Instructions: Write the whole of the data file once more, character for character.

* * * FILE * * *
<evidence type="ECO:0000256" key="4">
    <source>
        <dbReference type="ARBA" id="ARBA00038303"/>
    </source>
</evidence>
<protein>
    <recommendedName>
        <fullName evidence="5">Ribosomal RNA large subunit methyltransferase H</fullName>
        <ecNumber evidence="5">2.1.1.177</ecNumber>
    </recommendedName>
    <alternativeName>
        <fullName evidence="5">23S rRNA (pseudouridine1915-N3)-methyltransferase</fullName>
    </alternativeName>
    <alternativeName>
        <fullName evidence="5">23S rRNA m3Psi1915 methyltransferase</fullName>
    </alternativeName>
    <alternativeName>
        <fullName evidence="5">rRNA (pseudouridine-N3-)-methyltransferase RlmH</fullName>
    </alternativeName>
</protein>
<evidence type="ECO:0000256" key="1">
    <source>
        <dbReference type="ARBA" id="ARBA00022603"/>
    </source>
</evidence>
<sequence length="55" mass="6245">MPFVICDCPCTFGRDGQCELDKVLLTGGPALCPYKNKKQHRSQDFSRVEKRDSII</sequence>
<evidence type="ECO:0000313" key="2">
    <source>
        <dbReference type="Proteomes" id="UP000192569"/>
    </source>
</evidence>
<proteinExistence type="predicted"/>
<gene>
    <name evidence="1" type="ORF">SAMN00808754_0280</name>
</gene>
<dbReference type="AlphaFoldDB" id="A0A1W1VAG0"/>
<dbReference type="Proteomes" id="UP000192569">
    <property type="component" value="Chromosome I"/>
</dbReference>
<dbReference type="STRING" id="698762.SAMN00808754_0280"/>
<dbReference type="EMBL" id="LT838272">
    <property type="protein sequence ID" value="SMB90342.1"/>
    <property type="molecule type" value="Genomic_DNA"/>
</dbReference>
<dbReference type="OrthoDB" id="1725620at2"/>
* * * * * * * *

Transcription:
<evidence type="ECO:0000256" key="4">
    <source>
        <dbReference type="ARBA" id="ARBA00038303"/>
    </source>
</evidence>
<protein>
    <recommendedName>
        <fullName evidence="5">Ribosomal RNA large subunit methyltransferase H</fullName>
        <ecNumber evidence="5">2.1.1.177</ecNumber>
    </recommendedName>
    <alternativeName>
        <fullName evidence="5">23S rRNA (pseudouridine1915-N3)-methyltransferase</fullName>
    </alternativeName>
    <alternativeName>
        <fullName evidence="5">23S rRNA m3Psi1915 methyltransferase</fullName>
    </alternativeName>
    <alternativeName>
        <fullName evidence="5">rRNA (pseudouridine-N3-)-methyltransferase RlmH</fullName>
    </alternativeName>
</protein>
<evidence type="ECO:0000256" key="1">
    <source>
        <dbReference type="ARBA" id="ARBA00022603"/>
    </source>
</evidence>
<sequence length="55" mass="6245">MPFVICDCPCTFGRDGQCELDKVLLTGGPALCPYKNKKQHRSQDFSRVEKRDSII</sequence>
<evidence type="ECO:0000313" key="2">
    <source>
        <dbReference type="Proteomes" id="UP000192569"/>
    </source>
</evidence>
<proteinExistence type="predicted"/>
<gene>
    <name evidence="1" type="ORF">SAMN00808754_0280</name>
</gene>
<dbReference type="AlphaFoldDB" id="A0A1W1VAG0"/>
<dbReference type="Proteomes" id="UP000192569">
    <property type="component" value="Chromosome I"/>
</dbReference>
<dbReference type="STRING" id="698762.SAMN00808754_0280"/>
<dbReference type="EMBL" id="LT838272">
    <property type="protein sequence ID" value="SMB90342.1"/>
    <property type="molecule type" value="Genomic_DNA"/>
</dbReference>
<dbReference type="OrthoDB" id="1725620at2"/>